Home Companies Industry Politics Money Opinion LoungeMultimedia Science Education Sports TechnologyConsumerSpecialsMint on Sunday

Voters turn Karnataka poll scene on head, big names bite dust

Voters turn Karnataka poll scene on head, big names bite dust
Comment E-mail Print Share
First Published: Mon, May 26 2008. 12 00 AM IST

Updated: Mon, May 26 2008. 12 00 AM IST
Bangalore: The keenly contested elections in Karnataka saw an unprecedented swing in political fortunes with the rise of the Bharatiya Janata Party (BJP). This displacement has no doubt come at a cost to the established political order. Here are some examples that flag the change of guard in the state, the capital of which is the largest tech hub in the country.
Kingmakers no more
What a fall it has been for the Janata Dal (Secular) led by former prime minister H.D. Deve Gowda. In 2004, with 58 seats it had emerged as the kingmaker. In 2008, it has won 28 seats finishing a distant third.
With the party increasingly being run like a family concern, Deve Gowda and his sons, former chief minister H.D. Kumaraswamy and H.D. Revanna, had driven away most of the other senior leaders such as M.P. Prakash, S. Siddaramaiah, C.M. Ibrahim and P.G.R. Sindhia. Even on Sunday morning, the Gowdas were sanguine that no party would get a majority and that they would still call the shots.
But with the BJP just short of majority, the JD(S) is pondering over its future, with some even speculating that the party may see an internal revolt.
Family fights
Sorekoppa Bangarappa is a feared name in Karnataka politics. A backward class leader from the Ediga (traditional toddy tappers) community, he was feared because while he couldn’t single-handedly win elections, he could spoil the game for any party. It used to be said that even a dog from Bangarappa’s family could win an election from Soraba, which had become a family pocketborough.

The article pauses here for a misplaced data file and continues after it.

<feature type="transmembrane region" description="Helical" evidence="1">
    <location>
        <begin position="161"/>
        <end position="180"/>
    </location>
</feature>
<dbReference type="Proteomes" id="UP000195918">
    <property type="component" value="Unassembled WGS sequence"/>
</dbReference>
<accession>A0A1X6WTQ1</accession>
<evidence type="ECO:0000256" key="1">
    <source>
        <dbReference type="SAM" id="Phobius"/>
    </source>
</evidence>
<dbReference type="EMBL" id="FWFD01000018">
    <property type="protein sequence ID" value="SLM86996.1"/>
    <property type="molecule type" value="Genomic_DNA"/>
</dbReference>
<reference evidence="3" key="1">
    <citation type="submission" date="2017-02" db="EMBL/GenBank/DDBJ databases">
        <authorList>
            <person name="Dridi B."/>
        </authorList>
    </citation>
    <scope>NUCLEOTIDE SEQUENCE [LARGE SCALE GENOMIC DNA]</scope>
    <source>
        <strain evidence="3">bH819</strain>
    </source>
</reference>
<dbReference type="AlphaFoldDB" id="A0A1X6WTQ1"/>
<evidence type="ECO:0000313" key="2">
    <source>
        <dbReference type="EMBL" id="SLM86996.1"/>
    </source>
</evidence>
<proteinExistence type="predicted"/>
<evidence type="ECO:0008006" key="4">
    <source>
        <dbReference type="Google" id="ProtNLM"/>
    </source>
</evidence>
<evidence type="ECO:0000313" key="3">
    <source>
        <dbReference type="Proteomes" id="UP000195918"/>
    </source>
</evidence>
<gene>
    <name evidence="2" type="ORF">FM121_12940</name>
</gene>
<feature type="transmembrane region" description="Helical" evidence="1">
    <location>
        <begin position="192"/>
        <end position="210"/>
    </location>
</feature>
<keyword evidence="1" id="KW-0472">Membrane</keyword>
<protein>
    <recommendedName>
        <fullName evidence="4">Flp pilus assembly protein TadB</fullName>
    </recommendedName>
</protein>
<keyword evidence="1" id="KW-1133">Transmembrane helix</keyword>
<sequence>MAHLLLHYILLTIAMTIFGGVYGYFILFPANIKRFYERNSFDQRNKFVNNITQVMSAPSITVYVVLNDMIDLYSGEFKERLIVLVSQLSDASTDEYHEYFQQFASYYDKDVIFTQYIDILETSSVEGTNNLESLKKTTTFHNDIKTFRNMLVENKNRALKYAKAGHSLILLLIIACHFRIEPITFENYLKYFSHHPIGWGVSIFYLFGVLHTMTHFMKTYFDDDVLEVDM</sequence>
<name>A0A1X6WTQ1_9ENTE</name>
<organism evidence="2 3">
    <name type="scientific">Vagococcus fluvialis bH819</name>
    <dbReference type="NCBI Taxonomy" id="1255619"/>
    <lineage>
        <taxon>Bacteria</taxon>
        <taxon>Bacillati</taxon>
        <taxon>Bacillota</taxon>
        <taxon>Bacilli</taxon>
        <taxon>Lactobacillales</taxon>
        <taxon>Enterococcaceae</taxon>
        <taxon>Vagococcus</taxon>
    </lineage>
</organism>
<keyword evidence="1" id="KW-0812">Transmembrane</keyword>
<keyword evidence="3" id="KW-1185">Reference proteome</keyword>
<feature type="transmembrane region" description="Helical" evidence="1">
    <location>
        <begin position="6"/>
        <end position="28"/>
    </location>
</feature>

Bangarappa, a permanent rebel in his chequered political career, had floated his own party called Kranti Ranga, joined the Congress to become chief minister and later shook hands with the BJP. In his current role as the Samajwadi Party (SP) president of the state, he had shifted from Soraba, where his estranged son Kumar Bangarappa fought on a Congress ticket against his younger brother Madhu Bangarappa contesting on an SP ticket. Bangarappa himself stood from neighbouring Shikaripura against BJP’s chief ministerial nominee B.S. Yeddyurappa. Not only did Bangarappa lose by a huge margin, his sons also suffered a drubbing.
Back to tinsel town
One of the biggest upsets in this election was the defeat suffered by sitting Congress MP from Mandya and former Union minister for information and broadcasting M.H. Ambareesh. He lost from Srirangapatna to Ramesh Bandi Sidde Gowda of the JD(S). A hero of several yesteryear Kannada movies, Ambareesh had contested the assembly elections in the hope that in case the Congress gets a majority, he could pitch for the job of CM.
It was not just Ambareesh but several other actors, cutting across party lines such as Sashi Kumar, Sai Kumar, Uma Shri, too, were defeated. Of the prominent actors only comedy king Jaggesh contesting on a Congress ticket from Turvekere won his seat. Unlike in Tamil Nadu and Andhra Pradesh, the electorate in Karnataka chose to draw a line between reel and real life.